With Rhodes Tavern now only a memory, the Oliver T. Carr Co. plans to start construction late this year on a $35-million office building at 15th and F streets NW that will to some degree complement the adjoining Beaux Arts facade of the already completed portion of the Metropolitan Square complex..
Art Hanket, Carr's project manager, described the project as a "magnificent architectural addition to the White House sector."
Five years ago, Carol Thompson, a D.C. official who conducted hearings about the proposal, called it a "project of special merit," one that provided "significant benefits to the District of Columbia."
The new addition, connected by a glass-covered atrium to the completed portion, will be substantially smaller than the existing $70-million building that encompasses most of the block bounded by 14th, 15th, F and G streets.
While fighting for years to knock down Rhodes Tavern, the Carr Co., one of the city's largest developers, agreed to save the early 20th Century Beaux Arts facades of the Keith Albee Building along 15th and G streets and that of the old Metropolitan National Bank Building along 15th.
As a result, in a design developed by the architectural firms of Vlastimil Koubek and Skidmore, Owings & Merrill, the first portion of the Metropolitan Square complex now has an old-new look.
There are ornate columns, stone carvings beneath windows and a mansard roof on part of the building facing 15th and G streets. But there is a more typical, boxier look above the old mansard roof and along parts of G and 14th streets.
The new marble and limestone structure, which is expected to be completed about two years from now, will also have a mansard roof and its windows will be aligned with those on the existing building, according to an architect's rendering.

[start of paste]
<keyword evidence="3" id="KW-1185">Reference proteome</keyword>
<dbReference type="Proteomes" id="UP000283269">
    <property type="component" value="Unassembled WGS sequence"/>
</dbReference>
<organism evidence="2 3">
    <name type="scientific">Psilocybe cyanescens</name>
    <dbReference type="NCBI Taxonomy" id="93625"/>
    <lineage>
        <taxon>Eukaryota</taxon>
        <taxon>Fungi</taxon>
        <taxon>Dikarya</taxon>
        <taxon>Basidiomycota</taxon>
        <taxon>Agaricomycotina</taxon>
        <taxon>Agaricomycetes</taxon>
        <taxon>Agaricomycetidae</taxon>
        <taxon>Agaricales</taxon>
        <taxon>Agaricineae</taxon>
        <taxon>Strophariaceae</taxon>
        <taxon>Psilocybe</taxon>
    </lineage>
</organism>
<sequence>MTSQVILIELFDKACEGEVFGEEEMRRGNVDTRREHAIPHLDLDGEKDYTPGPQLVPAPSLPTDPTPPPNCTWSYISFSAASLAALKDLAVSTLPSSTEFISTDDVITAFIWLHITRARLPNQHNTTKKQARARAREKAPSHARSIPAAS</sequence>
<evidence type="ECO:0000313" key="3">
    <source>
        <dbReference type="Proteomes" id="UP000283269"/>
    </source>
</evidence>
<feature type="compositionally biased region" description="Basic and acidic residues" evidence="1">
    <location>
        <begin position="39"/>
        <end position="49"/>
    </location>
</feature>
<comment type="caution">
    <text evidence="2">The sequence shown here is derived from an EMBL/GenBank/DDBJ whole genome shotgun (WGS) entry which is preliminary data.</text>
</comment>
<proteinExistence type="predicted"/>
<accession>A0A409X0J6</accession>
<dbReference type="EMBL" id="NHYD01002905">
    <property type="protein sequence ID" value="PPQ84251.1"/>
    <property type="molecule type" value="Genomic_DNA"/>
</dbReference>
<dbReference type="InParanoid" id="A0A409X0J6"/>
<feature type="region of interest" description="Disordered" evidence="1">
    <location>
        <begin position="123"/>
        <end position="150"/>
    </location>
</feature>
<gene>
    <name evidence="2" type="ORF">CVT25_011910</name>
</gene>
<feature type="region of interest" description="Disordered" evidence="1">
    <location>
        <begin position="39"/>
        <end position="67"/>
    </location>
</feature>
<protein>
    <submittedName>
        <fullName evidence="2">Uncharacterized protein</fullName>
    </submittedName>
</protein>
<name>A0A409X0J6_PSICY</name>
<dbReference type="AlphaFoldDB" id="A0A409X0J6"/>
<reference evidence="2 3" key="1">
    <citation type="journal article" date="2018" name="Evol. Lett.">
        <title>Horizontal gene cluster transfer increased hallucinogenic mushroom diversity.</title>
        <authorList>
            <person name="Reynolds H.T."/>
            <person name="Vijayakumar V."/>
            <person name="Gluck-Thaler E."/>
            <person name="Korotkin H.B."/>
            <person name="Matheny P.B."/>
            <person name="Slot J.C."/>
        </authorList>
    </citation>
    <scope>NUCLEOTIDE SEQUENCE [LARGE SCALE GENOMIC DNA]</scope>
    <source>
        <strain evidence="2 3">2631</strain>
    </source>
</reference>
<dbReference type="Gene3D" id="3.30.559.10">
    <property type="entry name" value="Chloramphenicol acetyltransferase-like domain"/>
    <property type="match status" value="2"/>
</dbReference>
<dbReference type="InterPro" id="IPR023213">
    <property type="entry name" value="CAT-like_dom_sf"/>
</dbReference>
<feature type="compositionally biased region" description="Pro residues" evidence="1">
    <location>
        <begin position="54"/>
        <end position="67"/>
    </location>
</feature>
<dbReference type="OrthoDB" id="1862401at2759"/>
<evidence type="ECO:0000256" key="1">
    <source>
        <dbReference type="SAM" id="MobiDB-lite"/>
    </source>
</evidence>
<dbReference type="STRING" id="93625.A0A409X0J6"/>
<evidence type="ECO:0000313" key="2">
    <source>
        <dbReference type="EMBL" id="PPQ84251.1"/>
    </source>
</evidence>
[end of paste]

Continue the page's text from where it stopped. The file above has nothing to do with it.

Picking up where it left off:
But the ornate stone carvings on the facade of the completed portion will not be replicated.
The new building will be eight stories tall on the 15th Street side and for 46 feet along F Street. But the remainder of the structure along F Street, extending to Garfinckel's department store, will be 12 stories tall.
The completed portion of Metropolitan Square has 386,523 square feet of office space, almost all of it rented.
The new portion will have 160,894 square feet of office space. Several stores have opened at the street level of the completed portion, as well as the new version of the Old Ebbitt Grill restaurant, previously located along F Street near the now demolished Rhodes Tavern.
Aside from the protracted dispute over Rhodes Tavern, Metropolitan Square also drew the attention of the Secret Service, which claimed the building posed a security threat.
There is a nearly unobstructed view of the North Portico of the White House from atop the 12-story portion of the complex.
But the problem was solved when the Carr Co. agreed to permit Secret Service agents to stake out positions on the rooftop during special White House events and to oversee company security system at Metropolitan Square.